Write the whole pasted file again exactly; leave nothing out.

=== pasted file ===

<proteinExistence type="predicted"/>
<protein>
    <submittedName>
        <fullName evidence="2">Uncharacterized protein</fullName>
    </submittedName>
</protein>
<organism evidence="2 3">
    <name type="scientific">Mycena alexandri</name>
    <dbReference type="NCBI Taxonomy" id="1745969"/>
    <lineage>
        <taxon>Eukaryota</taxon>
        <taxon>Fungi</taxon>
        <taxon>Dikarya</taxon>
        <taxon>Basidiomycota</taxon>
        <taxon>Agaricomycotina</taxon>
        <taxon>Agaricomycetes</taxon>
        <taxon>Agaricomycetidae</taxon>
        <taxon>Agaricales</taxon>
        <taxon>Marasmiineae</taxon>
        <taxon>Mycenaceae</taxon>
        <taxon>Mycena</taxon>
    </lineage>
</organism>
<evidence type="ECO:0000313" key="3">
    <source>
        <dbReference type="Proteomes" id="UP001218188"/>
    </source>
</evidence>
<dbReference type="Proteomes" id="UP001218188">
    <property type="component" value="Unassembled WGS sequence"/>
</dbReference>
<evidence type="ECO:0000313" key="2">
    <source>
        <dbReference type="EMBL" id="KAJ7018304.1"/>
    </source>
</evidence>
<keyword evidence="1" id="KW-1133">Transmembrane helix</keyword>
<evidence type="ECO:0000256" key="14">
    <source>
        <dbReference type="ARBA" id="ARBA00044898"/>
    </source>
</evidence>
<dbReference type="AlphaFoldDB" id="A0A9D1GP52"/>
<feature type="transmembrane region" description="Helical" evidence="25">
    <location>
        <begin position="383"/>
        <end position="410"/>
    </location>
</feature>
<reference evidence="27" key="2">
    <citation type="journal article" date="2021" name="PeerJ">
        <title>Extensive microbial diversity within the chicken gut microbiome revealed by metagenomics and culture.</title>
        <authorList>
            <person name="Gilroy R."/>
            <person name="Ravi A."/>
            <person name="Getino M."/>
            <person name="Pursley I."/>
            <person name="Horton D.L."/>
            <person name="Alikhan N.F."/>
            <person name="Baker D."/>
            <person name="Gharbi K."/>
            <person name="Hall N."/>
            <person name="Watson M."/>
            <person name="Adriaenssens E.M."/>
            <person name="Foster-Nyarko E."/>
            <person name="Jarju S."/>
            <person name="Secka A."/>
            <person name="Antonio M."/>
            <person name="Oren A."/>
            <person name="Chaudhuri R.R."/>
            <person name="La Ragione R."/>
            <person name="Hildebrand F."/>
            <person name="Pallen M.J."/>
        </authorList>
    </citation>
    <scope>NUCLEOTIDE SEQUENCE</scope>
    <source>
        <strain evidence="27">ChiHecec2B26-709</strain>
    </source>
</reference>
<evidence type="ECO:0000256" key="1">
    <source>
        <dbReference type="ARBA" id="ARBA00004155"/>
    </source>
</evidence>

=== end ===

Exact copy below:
<proteinExistence type="predicted"/>
<protein>
    <submittedName>
        <fullName evidence="2">Uncharacterized protein</fullName>
    </submittedName>
</protein>
<organism evidence="2 3">
    <name type="scientific">Mycena alexandri</name>
    <dbReference type="NCBI Taxonomy" id="1745969"/>
    <lineage>
        <taxon>Eukaryota</taxon>
        <taxon>Fungi</taxon>
        <taxon>Dikarya</taxon>
        <taxon>Basidiomycota</taxon>
        <taxon>Agaricomycotina</taxon>
        <taxon>Agaricomycetes</taxon>
        <taxon>Agaricomycetidae</taxon>
        <taxon>Agaricales</taxon>
        <taxon>Marasmiineae</taxon>
        <taxon>Mycenaceae</taxon>
        <taxon>Mycena</taxon>
    </lineage>
</organism>
<evidence type="ECO:0000313" key="3">
    <source>
        <dbReference type="Proteomes" id="UP001218188"/>
    </source>
</evidence>
<dbReference type="Proteomes" id="UP001218188">
    <property type="component" value="Unassembled WGS sequence"/>
</dbReference>
<evidence type="ECO:0000313" key="2">
    <source>
        <dbReference type="EMBL" id="KAJ7018304.1"/>
    </source>
</evidence>
<keyword evidence="1" id="KW-1133">Transmembrane helix</keyword>
<evidence type="ECO:0000256" key="14">
    <source>
        <dbReference type="ARBA" id="ARBA00044898"/>
    </source>
</evidence>
<dbReference type="AlphaFoldDB" id="A0A9D1GP52"/>
<feature type="transmembrane region" description="Helical" evidence="25">
    <location>
        <begin position="383"/>
        <end position="410"/>
    </location>
</feature>
<reference evidence="27" key="2">
    <citation type="journal article" date="2021" name="PeerJ">
        <title>Extensive microbial diversity within the chicken gut microbiome revealed by metagenomics and culture.</title>
        <authorList>
            <person name="Gilroy R."/>
            <person name="Ravi A."/>
            <person name="Getino M."/>
            <person name="Pursley I."/>
            <person name="Horton D.L."/>
            <person name="Alikhan N.F."/>
            <person name="Baker D."/>
            <person name="Gharbi K."/>
            <person name="Hall N."/>
            <person name="Watson M."/>
            <person name="Adriaenssens E.M."/>
            <person name="Foster-Nyarko E."/>
            <person name="Jarju S."/>
            <person name="Secka A."/>
            <person name="Antonio M."/>
            <person name="Oren A."/>
            <person name="Chaudhuri R.R."/>
            <person name="La Ragione R."/>
            <person name="Hildebrand F."/>
            <person name="Pallen M.J."/>
        </authorList>
    </citation>
    <scope>NUCLEOTIDE SEQUENCE</scope>
    <source>
        <strain evidence="27">ChiHecec2B26-709</strain>
    </source>
</reference>
<evidence type="ECO:0000256" key="1">
    <source>
        <dbReference type="ARBA" id="ARBA00004155"/>
    </source>
</evidence>